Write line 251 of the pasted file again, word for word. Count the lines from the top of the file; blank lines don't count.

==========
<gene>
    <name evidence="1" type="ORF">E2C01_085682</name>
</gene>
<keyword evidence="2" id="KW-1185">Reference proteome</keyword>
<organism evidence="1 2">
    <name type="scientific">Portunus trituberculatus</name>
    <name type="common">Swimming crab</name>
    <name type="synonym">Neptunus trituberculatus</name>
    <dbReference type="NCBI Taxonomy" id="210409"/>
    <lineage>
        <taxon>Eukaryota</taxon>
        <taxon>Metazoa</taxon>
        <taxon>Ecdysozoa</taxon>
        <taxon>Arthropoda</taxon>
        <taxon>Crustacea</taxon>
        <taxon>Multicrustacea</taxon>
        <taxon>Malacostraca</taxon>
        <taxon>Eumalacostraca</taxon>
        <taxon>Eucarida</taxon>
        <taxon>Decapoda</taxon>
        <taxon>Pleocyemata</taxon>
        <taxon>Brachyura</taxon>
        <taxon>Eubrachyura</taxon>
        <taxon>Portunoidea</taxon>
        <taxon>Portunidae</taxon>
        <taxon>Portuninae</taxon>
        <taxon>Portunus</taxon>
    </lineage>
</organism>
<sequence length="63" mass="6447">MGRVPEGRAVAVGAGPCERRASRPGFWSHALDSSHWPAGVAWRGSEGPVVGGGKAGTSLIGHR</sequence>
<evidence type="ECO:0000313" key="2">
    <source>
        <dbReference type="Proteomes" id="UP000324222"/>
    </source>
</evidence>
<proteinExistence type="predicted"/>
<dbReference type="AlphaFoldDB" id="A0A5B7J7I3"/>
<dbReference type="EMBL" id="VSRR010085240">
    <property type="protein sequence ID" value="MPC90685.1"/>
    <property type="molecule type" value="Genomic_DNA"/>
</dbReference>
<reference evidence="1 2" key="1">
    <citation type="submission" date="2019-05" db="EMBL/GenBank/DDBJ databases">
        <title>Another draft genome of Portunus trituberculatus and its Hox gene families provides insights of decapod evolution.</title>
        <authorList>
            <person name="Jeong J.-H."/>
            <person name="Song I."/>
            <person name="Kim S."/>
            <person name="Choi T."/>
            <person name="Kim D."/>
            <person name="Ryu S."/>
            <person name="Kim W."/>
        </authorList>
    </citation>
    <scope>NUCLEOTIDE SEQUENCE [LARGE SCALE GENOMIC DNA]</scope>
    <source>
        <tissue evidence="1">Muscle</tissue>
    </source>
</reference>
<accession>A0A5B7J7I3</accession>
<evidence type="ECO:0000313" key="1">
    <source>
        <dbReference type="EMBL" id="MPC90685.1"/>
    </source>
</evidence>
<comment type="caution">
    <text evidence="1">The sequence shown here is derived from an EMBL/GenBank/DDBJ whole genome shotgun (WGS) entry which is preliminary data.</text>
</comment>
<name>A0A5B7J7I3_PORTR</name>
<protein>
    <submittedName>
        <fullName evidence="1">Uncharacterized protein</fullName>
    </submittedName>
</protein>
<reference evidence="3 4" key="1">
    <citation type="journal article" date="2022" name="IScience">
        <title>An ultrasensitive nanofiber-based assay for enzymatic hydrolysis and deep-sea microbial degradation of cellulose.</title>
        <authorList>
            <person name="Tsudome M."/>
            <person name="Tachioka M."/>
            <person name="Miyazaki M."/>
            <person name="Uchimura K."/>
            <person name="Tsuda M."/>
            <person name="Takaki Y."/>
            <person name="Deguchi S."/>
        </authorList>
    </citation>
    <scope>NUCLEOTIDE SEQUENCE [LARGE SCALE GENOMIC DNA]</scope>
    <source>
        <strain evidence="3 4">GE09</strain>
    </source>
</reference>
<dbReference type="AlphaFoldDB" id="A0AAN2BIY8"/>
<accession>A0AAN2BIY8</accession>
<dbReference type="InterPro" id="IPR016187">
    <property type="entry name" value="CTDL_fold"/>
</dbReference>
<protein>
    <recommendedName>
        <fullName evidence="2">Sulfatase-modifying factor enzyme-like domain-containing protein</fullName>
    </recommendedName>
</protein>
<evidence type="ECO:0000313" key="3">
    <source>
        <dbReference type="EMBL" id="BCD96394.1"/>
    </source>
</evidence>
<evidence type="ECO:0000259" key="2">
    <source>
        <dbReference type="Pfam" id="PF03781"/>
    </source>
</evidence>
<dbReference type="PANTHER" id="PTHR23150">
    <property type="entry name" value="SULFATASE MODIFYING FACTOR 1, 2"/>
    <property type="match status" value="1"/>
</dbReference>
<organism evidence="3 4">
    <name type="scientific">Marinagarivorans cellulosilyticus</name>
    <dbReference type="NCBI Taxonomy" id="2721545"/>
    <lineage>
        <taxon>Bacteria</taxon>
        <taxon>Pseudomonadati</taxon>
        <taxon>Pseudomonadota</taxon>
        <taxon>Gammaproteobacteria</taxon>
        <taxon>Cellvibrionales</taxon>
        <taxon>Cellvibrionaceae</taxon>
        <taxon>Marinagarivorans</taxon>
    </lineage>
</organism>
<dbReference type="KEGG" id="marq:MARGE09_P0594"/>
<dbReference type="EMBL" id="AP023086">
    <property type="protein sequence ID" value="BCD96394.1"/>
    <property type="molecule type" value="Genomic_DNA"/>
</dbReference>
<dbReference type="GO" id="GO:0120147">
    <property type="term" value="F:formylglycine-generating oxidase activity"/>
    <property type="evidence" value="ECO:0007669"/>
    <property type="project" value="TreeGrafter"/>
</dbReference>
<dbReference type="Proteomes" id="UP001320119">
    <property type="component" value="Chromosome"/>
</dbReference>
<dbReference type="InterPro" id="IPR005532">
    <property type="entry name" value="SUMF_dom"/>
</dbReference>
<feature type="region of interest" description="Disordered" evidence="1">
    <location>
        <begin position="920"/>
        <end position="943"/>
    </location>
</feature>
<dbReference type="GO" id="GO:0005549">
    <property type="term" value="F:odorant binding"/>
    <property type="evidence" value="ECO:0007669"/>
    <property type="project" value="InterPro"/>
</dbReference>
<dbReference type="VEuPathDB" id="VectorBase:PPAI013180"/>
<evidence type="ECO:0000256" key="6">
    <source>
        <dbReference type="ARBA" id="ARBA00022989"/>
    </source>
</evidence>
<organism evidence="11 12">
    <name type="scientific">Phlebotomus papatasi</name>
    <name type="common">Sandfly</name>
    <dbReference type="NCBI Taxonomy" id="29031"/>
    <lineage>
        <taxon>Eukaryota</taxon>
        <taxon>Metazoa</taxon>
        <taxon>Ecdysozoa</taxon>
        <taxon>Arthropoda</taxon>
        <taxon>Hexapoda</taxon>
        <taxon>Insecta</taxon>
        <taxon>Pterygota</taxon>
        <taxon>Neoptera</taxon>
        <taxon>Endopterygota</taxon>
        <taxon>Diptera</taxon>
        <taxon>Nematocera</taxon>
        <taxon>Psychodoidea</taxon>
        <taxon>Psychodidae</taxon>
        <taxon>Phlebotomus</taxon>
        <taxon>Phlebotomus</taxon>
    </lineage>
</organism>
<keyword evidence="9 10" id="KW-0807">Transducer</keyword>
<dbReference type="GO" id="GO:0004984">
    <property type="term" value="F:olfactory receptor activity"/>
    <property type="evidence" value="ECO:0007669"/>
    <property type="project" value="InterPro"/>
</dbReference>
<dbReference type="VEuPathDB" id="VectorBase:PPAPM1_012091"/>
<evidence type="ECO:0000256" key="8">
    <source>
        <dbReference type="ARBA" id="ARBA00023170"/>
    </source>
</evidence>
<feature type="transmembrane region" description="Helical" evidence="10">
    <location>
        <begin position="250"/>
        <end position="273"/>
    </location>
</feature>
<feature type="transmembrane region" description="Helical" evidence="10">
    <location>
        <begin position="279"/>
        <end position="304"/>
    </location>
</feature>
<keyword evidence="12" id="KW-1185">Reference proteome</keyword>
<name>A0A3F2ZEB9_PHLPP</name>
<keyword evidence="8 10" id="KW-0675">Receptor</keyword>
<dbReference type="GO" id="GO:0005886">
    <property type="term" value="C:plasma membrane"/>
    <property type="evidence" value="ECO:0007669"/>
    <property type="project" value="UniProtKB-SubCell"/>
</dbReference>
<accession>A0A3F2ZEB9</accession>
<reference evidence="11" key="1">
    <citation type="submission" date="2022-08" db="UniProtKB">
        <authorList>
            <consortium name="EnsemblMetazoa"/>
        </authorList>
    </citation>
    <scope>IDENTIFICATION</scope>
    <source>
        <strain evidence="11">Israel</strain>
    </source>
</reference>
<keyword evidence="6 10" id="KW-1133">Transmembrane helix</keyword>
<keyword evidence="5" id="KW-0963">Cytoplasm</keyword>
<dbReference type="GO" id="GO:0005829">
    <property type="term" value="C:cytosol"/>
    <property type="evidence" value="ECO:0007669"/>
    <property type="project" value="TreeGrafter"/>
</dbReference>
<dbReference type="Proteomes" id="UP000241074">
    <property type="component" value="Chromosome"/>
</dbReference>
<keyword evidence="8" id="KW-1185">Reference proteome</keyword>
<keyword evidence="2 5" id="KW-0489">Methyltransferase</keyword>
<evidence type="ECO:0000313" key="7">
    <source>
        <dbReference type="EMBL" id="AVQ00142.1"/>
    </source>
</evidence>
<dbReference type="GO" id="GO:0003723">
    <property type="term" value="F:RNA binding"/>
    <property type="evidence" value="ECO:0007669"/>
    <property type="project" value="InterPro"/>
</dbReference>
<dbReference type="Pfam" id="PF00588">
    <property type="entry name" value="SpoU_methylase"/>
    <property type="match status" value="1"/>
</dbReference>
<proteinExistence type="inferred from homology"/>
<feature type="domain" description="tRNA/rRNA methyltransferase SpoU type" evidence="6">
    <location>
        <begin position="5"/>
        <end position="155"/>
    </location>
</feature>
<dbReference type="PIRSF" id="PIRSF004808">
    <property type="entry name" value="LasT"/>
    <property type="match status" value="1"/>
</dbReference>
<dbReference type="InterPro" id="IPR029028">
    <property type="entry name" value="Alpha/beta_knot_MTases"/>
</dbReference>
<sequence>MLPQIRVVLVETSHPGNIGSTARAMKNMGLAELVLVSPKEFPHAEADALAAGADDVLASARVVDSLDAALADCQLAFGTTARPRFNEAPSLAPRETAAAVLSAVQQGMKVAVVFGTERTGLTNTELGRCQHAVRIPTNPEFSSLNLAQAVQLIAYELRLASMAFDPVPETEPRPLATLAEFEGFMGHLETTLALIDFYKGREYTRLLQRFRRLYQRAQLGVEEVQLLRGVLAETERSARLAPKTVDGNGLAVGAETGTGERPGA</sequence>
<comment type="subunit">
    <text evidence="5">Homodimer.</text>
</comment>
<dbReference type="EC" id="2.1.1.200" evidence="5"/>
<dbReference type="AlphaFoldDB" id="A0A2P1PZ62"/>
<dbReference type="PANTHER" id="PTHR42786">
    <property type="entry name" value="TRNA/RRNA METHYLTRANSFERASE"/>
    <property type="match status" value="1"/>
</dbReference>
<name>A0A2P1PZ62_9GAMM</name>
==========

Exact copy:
<dbReference type="Pfam" id="PF00588">